A History of the Earth and Animated Nature, Volume 1

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Printed at the Apollo Press, by and for W. Davison, 1810 - Natural history
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Page 209 - Europe are they sufficiently numerous to be truly terrible ; the philosopher can meditate in the fields without danger, and the lover seek the grove without fearing any wounds but those of metaphor. The various malignity that has been ascribed to European serpents of old, is now utterly unknown ; there are not above three or four kinds that are dangerous, and their poison operates in all in the same manner. A burning pain in the part, easily...
Page 119 - It is near six inches in length from the tip of the bill to the end of the tail, the former being about half an inch, and the latter two inches and a half.
Page 139 - ... but the swordfish is as active as the other is strong, and easily avoids the stroke; then bounding into the air, it falls upon its enemy, and endeavours not to pierce with its pointed beak, but to cut with its toothed edges.
Page 202 - There is yet another way, which, though seemingly awkward, is said to be attended with very great success. A good diver places himself at the head of the boat; and when the turtles are observed, which they sometimes are in great numbers, asleep on the surface, he immediately quits the vessel at about fifty yards...
Page 122 - ... Its four toes are all webbed together; and its neck, in some measure, resembles that of a swan: but that singularity in which it differs from all other birds, is in the bill, and the great pouch underneath, which are wonderful, and demand a distinct description. This enormous bill is fifteen inches from the point to the opening of the mouth, which is a good way back behind the eyes.
Page 207 - May, which at first appears like drops of candle-grease, and sticks to any hard substance it falls upon. These are covered with a shell in two or three days; and in three years the animal is large enough to be brought to market. As they invariably remain in the places where they are laid, and as they grow without any other seeming food than the afflux of...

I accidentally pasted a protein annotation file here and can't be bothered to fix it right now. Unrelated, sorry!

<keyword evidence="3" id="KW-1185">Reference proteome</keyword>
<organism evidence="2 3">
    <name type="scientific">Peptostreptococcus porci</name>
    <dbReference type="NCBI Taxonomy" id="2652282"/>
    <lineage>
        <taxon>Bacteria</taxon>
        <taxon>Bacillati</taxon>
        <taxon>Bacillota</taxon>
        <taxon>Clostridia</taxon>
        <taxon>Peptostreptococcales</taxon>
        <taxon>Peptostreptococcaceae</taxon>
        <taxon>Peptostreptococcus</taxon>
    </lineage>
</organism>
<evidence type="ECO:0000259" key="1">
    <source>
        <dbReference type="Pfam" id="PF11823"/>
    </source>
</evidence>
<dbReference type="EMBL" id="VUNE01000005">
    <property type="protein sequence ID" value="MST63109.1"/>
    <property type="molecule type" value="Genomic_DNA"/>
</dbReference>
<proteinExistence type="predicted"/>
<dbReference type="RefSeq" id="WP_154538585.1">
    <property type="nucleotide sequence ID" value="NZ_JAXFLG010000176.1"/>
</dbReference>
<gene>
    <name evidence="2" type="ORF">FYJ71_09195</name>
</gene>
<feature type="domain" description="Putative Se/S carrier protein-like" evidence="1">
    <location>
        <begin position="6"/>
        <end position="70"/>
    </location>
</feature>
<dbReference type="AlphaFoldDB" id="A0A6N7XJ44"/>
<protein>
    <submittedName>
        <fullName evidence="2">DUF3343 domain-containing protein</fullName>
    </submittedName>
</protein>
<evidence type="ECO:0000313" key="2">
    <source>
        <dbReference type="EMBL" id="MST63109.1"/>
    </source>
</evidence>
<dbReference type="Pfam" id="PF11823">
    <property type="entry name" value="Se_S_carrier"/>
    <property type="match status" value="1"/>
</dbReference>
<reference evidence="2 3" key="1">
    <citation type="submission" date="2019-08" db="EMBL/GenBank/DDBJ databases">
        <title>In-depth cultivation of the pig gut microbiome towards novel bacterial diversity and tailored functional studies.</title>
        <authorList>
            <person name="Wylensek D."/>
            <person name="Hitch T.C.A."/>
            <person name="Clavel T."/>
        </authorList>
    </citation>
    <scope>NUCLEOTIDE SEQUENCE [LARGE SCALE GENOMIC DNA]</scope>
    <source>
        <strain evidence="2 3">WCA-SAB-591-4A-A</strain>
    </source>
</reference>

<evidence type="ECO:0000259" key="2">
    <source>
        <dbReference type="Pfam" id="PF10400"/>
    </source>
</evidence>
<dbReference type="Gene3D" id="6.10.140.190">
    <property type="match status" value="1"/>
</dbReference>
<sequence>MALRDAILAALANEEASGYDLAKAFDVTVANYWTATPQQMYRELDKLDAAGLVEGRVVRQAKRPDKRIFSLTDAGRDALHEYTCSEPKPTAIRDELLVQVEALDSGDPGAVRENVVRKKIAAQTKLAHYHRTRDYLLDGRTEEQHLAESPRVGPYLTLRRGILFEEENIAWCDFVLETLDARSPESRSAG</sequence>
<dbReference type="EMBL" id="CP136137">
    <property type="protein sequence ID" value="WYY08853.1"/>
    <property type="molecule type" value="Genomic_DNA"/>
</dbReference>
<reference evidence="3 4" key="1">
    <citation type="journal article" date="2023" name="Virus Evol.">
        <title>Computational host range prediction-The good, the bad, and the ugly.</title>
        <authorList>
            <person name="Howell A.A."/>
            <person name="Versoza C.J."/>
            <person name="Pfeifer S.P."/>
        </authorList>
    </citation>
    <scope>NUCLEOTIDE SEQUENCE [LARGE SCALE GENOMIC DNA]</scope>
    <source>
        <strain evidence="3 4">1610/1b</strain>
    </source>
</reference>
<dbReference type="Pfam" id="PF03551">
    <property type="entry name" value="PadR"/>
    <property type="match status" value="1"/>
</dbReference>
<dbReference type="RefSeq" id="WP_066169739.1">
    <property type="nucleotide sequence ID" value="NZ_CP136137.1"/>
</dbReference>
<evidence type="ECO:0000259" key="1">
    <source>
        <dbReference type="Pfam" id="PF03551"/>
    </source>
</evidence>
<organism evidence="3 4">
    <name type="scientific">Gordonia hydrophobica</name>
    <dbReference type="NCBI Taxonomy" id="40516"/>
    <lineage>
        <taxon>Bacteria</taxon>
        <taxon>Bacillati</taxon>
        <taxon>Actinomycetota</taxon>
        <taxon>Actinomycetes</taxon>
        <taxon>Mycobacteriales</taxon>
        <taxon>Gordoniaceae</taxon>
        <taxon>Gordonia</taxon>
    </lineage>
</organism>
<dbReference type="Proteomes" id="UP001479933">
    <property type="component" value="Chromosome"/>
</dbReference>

Page 240 - When the bees begin to work in their hives they divide themselves into four companies ; one of which roves in the fields in search of materials ; another employs itself in laying out the bottom and partitions of their cells ; a third is employed in making the inside smooth from the corners and angles ; and the fourth company brings food for the rest, or relieves those who return with their respective burdens.
Page 104 - A female, while in the act of sitting, observed a fox swimming towards her from the opposite shore: she instantly darted into the water, and having kept him at bay for a considerable time with her wings, at last succeeded in drowning him ; after which, in the sight of several persons, she returned to her nest in triumph. This circumstance took place at Pensy in Buckinghamshire.
Page 125 - ... in fixed repose. When they have raised themselves about thirty or forty feet above the surface of the sea, they turn their head with one eye downwards, and continue to fly in that posture. As soon as they perceive a fish sufficiently near...
Page 202 - When the turtle has done laying, she returns to the sea, and leaves her eggs to be hatched by the heat of the sun. At the end of fifteen days she lays about the same number of eggs again ; and at the end of another fifteen days she repeats the same ; three times in all, using the same precautions every time for safety.

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